How to install applications on your N95 from a local web server

After writing more than a dozen of these tutorials and installing and removing so many different applications, I thought to myself, there has got to be a faster way. WiFi is far faster than Bluetooth and far more convenient than digging for a USB data cable. I have a computer running Linux, I have a wireless network, and the N95 connects via WiFi so why not just run Apache on my computer and point the N95 at a directory on the computer?

Please note: This guide was initially published back in 2008 and some of the software it references may have changed since then.

I’m writing this tutorial using Fedora 9, but these instructions should be easily adaptable to just about any Linux distribution. Also, you can install Apache in Windows or OS X, and follow along with the steps in this tutorial.

  1. These instructions are almost completely command line based. First, check if you already have Apache installed. There’s a chance you might already have it. For RedHat, Fedora and other RPM based Linux distributions:

    [user@radon ~]# rpm -q httpd

    If you don’t, it’s as simple as the following:

    [user@radon ~]# sudo yum install httpd
    Loaded plugins: changelog, downloadonly, fastestmirror, list-data, merge-conf,
    : presto, refresh-packagekit
    Setting up and reading Presto delta metadata
    No Presto metadata available for atrpms
    No Presto metadata available for google
    No Presto metadata available for fedora
    No Presto metadata available for adobe-linux-i386
    No Presto metadata available for updates-newkey
    No Presto metadata available for updates
    Loading mirror speeds from cached hostfile
    * fedora:
    * updates-newkey:
    * updates:
    Setting up Install Process
    Parsing package install arguments
    Resolving Dependencies
    –> Running transaction check
    —> Package httpd.i386 0:2.2.9-1.fc9 set to be updated
    –> Finished Dependency Resolution

    Dependencies Resolved

    Package Arch Version Repository Size
    httpd i386 2.2.9-1.fc9 updates-newkey 975 k

    Transaction Summary
    Install 1 Package(s)
    Update 0 Package(s)
    Remove 0 Package(s)

    Total download size: 975 k
    Is this ok [y/N]: y
    Downloading Packages:
    Downloading DeltaRPMs:
    Rebuilding rpms from deltarpms
    httpd-2.2.9-1.fc9.i386.rpm | 975 kB 00:24
    Running rpm_check_debug
    Running Transaction Test
    Finished Transaction Test
    Transaction Test Succeeded
    Running Transaction
    Installing : httpd [1/1]

    Installed: httpd.i386 0:2.2.9-1.fc9

    If your output looks slightly different that the above, don’t worry. I have a few extra repositories enabled as well as a few extra yum plugins. The important part is the line that says: Installed: httpd.i386 0:2.2.9-1.fc9.

  2. Start Apache:

    [user@radon ~]$ sudo /sbin/service httpd start
    Starting httpd: [ OK ]

  3. Now test that it works. Open a browser and visit You should see something similar to the following:

  4. click to enlarge

  5. Lets find out the IP Address of the computer. We’ll need this when we connect from the phone.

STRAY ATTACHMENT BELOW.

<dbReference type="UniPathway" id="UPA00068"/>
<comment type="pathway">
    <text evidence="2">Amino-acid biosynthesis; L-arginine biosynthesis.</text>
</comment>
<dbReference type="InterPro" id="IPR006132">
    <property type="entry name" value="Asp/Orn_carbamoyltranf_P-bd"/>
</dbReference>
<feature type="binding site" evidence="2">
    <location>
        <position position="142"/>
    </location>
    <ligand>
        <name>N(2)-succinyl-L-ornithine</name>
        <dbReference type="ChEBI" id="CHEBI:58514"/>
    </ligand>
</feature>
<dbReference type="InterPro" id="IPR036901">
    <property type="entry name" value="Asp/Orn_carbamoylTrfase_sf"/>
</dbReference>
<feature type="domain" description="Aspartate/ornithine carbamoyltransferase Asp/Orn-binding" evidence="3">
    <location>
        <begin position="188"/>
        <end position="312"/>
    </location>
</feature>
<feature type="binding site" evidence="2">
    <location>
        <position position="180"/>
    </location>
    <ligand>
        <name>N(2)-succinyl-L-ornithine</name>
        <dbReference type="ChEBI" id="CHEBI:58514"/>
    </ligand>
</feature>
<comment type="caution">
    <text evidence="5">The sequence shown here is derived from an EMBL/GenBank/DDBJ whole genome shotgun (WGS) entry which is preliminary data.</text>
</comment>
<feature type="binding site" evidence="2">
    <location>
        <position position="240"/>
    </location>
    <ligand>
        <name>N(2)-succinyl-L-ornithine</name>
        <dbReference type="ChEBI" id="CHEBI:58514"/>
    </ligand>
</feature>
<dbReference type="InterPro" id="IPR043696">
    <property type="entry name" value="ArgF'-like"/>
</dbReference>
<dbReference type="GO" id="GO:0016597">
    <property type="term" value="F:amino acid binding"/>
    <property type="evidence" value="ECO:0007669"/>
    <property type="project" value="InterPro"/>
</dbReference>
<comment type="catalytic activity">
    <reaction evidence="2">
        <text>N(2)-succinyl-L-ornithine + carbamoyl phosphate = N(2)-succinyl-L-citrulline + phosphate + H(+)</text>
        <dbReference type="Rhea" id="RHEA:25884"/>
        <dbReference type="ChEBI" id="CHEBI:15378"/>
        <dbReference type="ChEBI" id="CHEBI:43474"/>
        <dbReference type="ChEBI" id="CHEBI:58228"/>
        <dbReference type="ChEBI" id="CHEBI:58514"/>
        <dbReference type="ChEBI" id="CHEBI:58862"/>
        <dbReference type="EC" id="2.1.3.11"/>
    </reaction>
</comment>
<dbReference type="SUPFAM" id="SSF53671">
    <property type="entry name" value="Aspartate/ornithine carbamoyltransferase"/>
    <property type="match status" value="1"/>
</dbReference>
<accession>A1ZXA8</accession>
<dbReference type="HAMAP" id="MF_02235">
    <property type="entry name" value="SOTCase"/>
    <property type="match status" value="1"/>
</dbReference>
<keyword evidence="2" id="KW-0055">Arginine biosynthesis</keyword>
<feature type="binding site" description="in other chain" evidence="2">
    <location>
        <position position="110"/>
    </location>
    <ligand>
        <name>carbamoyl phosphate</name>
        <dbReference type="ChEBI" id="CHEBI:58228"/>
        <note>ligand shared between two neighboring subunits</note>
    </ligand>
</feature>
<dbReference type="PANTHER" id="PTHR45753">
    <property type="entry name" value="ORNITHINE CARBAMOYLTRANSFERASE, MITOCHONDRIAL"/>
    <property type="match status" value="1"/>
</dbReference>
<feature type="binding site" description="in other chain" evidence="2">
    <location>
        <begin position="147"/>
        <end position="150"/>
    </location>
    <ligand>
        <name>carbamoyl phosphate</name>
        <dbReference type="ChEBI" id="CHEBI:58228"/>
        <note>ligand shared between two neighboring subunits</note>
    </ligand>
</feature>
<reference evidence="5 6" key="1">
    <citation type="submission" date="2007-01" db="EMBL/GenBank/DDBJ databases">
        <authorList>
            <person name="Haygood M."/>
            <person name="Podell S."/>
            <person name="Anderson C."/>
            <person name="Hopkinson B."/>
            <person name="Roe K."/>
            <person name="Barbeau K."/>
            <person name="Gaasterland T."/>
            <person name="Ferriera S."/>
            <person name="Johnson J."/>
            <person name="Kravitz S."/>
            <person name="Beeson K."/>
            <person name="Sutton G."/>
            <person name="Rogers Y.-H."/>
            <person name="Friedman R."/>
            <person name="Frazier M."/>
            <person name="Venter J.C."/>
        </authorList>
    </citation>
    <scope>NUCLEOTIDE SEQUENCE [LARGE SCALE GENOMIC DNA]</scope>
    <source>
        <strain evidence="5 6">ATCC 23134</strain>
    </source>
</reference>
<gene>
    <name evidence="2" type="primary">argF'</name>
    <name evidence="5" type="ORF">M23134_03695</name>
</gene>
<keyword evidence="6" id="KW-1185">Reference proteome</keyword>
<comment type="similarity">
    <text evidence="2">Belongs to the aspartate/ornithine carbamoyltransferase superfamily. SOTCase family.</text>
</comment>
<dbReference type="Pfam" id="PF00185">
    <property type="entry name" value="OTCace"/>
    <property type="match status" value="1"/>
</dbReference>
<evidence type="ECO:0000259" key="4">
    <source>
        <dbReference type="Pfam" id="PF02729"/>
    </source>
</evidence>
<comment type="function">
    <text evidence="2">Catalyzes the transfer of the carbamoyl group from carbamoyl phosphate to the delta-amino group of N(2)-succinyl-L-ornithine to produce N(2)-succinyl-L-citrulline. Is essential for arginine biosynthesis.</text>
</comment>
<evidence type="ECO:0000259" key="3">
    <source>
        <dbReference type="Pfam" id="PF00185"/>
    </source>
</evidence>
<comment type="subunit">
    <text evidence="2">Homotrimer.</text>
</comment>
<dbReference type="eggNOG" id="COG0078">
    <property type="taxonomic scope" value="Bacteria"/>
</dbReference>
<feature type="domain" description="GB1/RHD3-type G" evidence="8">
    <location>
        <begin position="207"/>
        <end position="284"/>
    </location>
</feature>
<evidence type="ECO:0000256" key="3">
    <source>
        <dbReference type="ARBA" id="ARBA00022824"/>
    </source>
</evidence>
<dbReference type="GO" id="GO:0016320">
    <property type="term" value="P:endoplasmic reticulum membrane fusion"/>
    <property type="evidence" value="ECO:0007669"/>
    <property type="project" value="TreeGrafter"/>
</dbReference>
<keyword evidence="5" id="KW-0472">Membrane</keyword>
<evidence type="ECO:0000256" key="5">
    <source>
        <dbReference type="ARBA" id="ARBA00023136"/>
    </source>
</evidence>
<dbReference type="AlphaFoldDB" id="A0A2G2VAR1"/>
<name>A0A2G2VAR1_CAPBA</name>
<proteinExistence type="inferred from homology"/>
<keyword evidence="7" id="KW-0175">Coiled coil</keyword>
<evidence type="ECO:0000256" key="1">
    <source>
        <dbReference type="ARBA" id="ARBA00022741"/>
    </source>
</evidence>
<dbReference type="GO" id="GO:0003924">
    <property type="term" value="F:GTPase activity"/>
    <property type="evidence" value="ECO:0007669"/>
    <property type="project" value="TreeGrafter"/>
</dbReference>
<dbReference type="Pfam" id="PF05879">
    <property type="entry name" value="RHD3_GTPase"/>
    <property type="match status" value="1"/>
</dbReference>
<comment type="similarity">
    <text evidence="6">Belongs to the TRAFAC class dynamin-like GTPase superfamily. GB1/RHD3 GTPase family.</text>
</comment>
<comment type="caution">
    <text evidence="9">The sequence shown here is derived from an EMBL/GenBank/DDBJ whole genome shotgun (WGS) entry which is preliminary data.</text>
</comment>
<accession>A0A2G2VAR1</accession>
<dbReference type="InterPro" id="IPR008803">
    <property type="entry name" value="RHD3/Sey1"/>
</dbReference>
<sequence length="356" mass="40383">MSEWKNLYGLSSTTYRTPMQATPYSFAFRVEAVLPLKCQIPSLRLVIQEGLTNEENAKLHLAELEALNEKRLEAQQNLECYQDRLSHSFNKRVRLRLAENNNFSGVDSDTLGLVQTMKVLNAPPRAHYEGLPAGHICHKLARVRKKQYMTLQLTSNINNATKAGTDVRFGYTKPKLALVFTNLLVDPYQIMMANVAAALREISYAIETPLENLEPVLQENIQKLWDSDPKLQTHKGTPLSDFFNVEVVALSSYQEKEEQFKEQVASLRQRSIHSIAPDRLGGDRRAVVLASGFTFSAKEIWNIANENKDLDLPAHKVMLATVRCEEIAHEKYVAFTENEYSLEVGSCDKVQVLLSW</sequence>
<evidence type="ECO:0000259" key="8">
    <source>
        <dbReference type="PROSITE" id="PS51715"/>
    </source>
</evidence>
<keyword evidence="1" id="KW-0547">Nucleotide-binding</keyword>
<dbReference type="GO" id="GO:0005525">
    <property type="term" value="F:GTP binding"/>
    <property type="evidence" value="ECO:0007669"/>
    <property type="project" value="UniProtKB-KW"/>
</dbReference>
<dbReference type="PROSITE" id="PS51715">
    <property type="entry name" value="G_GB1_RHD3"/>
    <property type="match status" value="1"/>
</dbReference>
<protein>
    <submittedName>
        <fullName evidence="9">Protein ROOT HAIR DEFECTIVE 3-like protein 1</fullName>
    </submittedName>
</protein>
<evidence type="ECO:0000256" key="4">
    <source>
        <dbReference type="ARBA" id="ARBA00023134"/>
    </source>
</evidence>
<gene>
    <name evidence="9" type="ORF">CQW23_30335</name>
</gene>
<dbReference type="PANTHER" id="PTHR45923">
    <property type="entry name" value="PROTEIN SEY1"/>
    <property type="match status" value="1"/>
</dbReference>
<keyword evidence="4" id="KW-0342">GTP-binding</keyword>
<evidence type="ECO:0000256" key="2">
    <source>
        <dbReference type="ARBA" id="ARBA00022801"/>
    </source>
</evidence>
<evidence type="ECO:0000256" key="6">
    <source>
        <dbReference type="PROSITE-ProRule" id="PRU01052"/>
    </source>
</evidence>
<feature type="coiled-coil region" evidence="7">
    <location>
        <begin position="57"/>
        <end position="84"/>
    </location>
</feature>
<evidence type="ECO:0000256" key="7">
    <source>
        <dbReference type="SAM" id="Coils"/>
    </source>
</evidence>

[user@radon ~]$ /sbin/ifconfig wlan0
    wlan0 Link encap:Ethernet HWaddr AA:BB:CC:DD:EE:FF
    inet addr: Bcast: Mask:
    RX packets:206616 errors:0 dropped:0 overruns:0 frame:0
    TX packets:161635 errors:0 dropped:0 overruns:0 carrier:0
    collisions:0 txqueuelen:1000
    RX bytes:251797632 (240.1 MiB) TX bytes:24504623 (23.3 MiB)

    Note the second line of the output where it says inet addr. Our IP Address is

    On your phone, choose Menu -> Web. Make sure you choose the correct Access Point, the name of your wireless network. Now, choose Options -> Go To Web Address and enter the IP Address you discovered above. You should see the Apache Test Page on your phone’s browser.


  7. The default installation of Apache on Fedora 9 expects you to put your web pages in /var/www/html. I decided to create a separate directory at /home/shared and make that accessible via the web. The following commands create the directory, then change its ownership to my user name, then create a symbolic link to the new directory below the default web root.

    [user@radon ~]$ sudo mkdir /home/shared
    [user@radon ~]$ sudo chown user: /home/shared
    [user@radon ~]$ sudo ln -s /home/shared/ /var/www/html/shared

    Now visit in your browser and you should see an empty directory similar to the following:

  8. click to enlarge

  9. Now visit on your phone, substituting the IP Address of your computer.

  11. Ok, now that the phone can see your shared directory, copy some installation files into it and choose Options -> Navigations Options -> Reload.

  13. Simple click on one of the files and you are prompted to install it. I find this way a whole lot faster than installing applications via USB or Bluetooth.
  14. If you are paying attention to the above screenshots, you will notice that the installation files I am using in this example are actually the Apache installation files. Yes, you can run Apache on your N95. Watch for my upcoming tutorial on how to run Apache on the N95.

If this article helped you, I'd be grateful if you could share it on your preferred social network - it helps me a lot. If you're feeling particularly generous, you could buy me a coffee and I'd be super grateful :)

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